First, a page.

BJP’s 4 Decades of Gaining Electoral Strength: What About Values?

Sudheendra Kulkarni
·10-min read

The Bharatiya Janata Party under Narendra Modi and Amit Shah has become a colossus in India’s political establishment. A major reason for their success is that the relations between the BJP and its ideological parent, Rashtriya Swayamsevak Sangh (RSS), and also with other organisations in the Sangh Parivar, have never been more intimate and harmonious in the party’s 41-year-old history than now. But it wasn’t always like this.

BJP’s Defeat in 2005

I recall an incident on 6 April, 2005. The BJP was having a function at the Ambedkar Stadium in Delhi to mark the silver jubilee of its founding. The party was born on this very day in 1980, in the aftermath of the collapse of the Janata Party government in 1979.

However, the mood among the participants was not quite celebratory. The reason was obvious. The BJP, against its own expectations, had been defeated by a Congress-led alliance in the 2004 parliamentary elections. The disappointment caused by the loss of power at the Centre, especially since the party was hoping the people would give another term to popular Prime Minister Atal Bihari Vajpayee, was palpably in the air.

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Analysing the causes for the defeat, the Rashtriya Swayamsevak Sangh (RSS), the ideological parent of the BJP, and other organisations in the Sangh Parivar, notably the Vishwa Hindu Parishad (VHP), had concluded that Hindu voters had rejected the saffron party because it had no longer remained saffron.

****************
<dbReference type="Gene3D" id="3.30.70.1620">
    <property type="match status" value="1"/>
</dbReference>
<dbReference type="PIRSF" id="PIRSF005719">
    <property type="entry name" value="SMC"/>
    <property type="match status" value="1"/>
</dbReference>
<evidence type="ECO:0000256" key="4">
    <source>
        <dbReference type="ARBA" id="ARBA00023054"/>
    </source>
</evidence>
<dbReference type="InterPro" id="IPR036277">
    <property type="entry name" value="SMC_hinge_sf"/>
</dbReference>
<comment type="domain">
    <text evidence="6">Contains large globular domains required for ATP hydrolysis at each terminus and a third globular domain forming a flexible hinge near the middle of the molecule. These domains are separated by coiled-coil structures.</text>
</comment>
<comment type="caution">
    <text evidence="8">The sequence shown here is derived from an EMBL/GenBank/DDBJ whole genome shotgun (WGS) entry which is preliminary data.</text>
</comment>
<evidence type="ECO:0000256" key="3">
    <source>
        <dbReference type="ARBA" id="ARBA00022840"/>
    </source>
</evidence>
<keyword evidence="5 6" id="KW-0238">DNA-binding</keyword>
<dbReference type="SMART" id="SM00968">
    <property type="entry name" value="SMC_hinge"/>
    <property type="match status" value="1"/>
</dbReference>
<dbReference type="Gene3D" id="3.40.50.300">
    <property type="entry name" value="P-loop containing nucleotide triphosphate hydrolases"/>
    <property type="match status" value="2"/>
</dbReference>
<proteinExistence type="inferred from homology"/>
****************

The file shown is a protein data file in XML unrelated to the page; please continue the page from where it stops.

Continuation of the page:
According to them, the BJP in its bid to become “secular” had abandoned its Hindutva ideology and paid the price. The defeat had forced M Venkaiah Naidu to step down as president of the party. In the absence of consensus over any name from its second generation of leaders, the BJP had given its reins back to party veteran Lal Krishna Advani.

BJP’s Uneasy Stretch with RSS After 2005

Although Advani was once a favorite of the Sangh Parivar because of his role in the Ram Janmabhoomi movement, he, like Vajpayee, had fallen out of favour of many powerful leaders in the saffron family. Some of them had even hinted that the Sangh Parivar should consider forming a new party fully committed to the Hindutva ideology if the BJP was unwilling to shun its experiments with secularism.

The BJP at the time was in a dilemma. It did not want, nor could it afford, to cut its ties with the RSS. At the same time, many senior leaders in the party were feeling uneasy with the growing control of the RSS over the organizational matters of the party.

Since I was working for the BJP those days as a close aide of both Vajpayee and Advani, I, too, was attending the silver jubilee event. During lunch-break, I was standing in a corner with a small group of leaders that included Pramod Mahajan, Arun Jaitley, Ananth Kumar (all three are now no more) and another senior functionary I cannot name.